Structure and Scope of the Foreign Relations Series
This volume is part of a Foreign Relations subseries that
documents the most important foreign policy issues of the administration of
Jimmy Carter. The focus of this volume is on U.S. policy towards Cyprus, Turkey,
and Greece. U.S. diplomacy in the Eastern Mediterranean region under President
Carter, however, was heavily influenced by dramatic events during the Nixon and Ford administrations; in particular, the attempt by the Greek
military Junta to depose Cypriot leader Makarios III in July 1974 and the
subsequent Turkish invasion of Cyprus. The 1974 Cyprus crisis still posed a
daunting set of interrelated policy challenges two and a half years later.
First, the Turkish invasion created a violent de facto division of Cyprus
between its ethnic Greek and ethnic Turkish communities. Second, Greece, citing
the inability of the North Atlantic Treaty Organization (NATO) to prevent the
invasion, removed itself from the Alliance’s military structure. And third, the
U.S. Congress, in protest of the Ford
administration’s perceived “tilt” toward Turkey in this dispute, imposed an arms
embargo on Turkey, which went into effect in February 1975. Readers who wish to
understand the broader context of the Carter administration’s Eastern
Mediterranean region policy, therefore, should consult
Foreign Relations, 1969–1976, volume XXX, Greece;
Cyprus; Turkey, 1973–1976. The administration’s efforts to address the
impact of the Cyprus conflict on the NATO Alliance are documented in
Foreign Relations, 1977–1980, volume V, European
Focus of Research and Principles of Selection for Foreign Relations, 1977–1980, Volume XXI
This volume documents the major foreign policy decisions taken by the Carter administration toward Cyprus, Turkey, and Greece. Documentation in this volume includes memoranda; records of discussions within the U.S. policymaking community as well as with foreign officials; cables to and from U.S. diplomatic posts; and papers that set forth policy issues and options and that show decisions or actions taken. The documentation emphasizes both the process by which U.S. policy developed and the major consequences of its implementation.
The organization of the volume reflects the chronology as well as the geography behind the Carter administration’s approach to the Eastern Mediterranean region. Unlike previous Foreign Relations volumes on the subject, this volume features a regional compilation on the [Page VIII]Cyprus conflict. This editorial decision reflects the strategic and political decision by the administration, at the outset, to approach the division of Cyprus holistically as a complicated matrix of issues involving not only Cyprus, Turkey, and Greece, but also the Greek and Turkish Cypriot communities and their respective relations with their counterparts in Athens and Ankara.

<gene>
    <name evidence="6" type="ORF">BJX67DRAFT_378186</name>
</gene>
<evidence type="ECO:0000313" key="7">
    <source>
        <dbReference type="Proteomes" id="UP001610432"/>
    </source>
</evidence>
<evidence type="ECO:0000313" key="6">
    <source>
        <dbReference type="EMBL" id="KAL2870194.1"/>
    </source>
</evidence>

The regional compilation features documentation on Carter’s prior commitment to resolving the Cyprus conflict. As a candidate for President, Governor Carter and his principal foreign policy advisers, Cyrus Vance and Zbigniew Brzezinski, saw in the region an opportunity to draw a sharp distinction between what they perceived as the Ford administration’s failed approach of “tilting” toward Turkey and downplaying the human rights violations that occurred as a result of the Turkish invasion. Carter’s critique of Ford’s policy aligned him with those in Congress who supported the arms embargo on Turkey. Carter pledged that, if elected President, he would put renewed focus on the region through high-level diplomacy.
The memoranda and reports contained in the regional compilation show the Carter administration grappling with the Cyprus issue in strictly multilateral terms. This regional coverage, however, has its limitations. The vast majority of Embassy cable traffic, as well as records of bilateral meetings between U.S. officials and their counterparts, are in the country compilations. Furthermore, toward the end of the administration, when it became clear that Carter’s initial goal of reunifying Cyprus would not succeed, U.S. officials resorted to a more bilateral approach in Greece and Turkey, while at the same time decreasing Washington’s profile in the ongoing negotiations between Greek and Turkish Cypriots. As a result, the regional compilation is “top heavy.” As the administration’s multilateral approach became less intense, there was less corresponding documentation.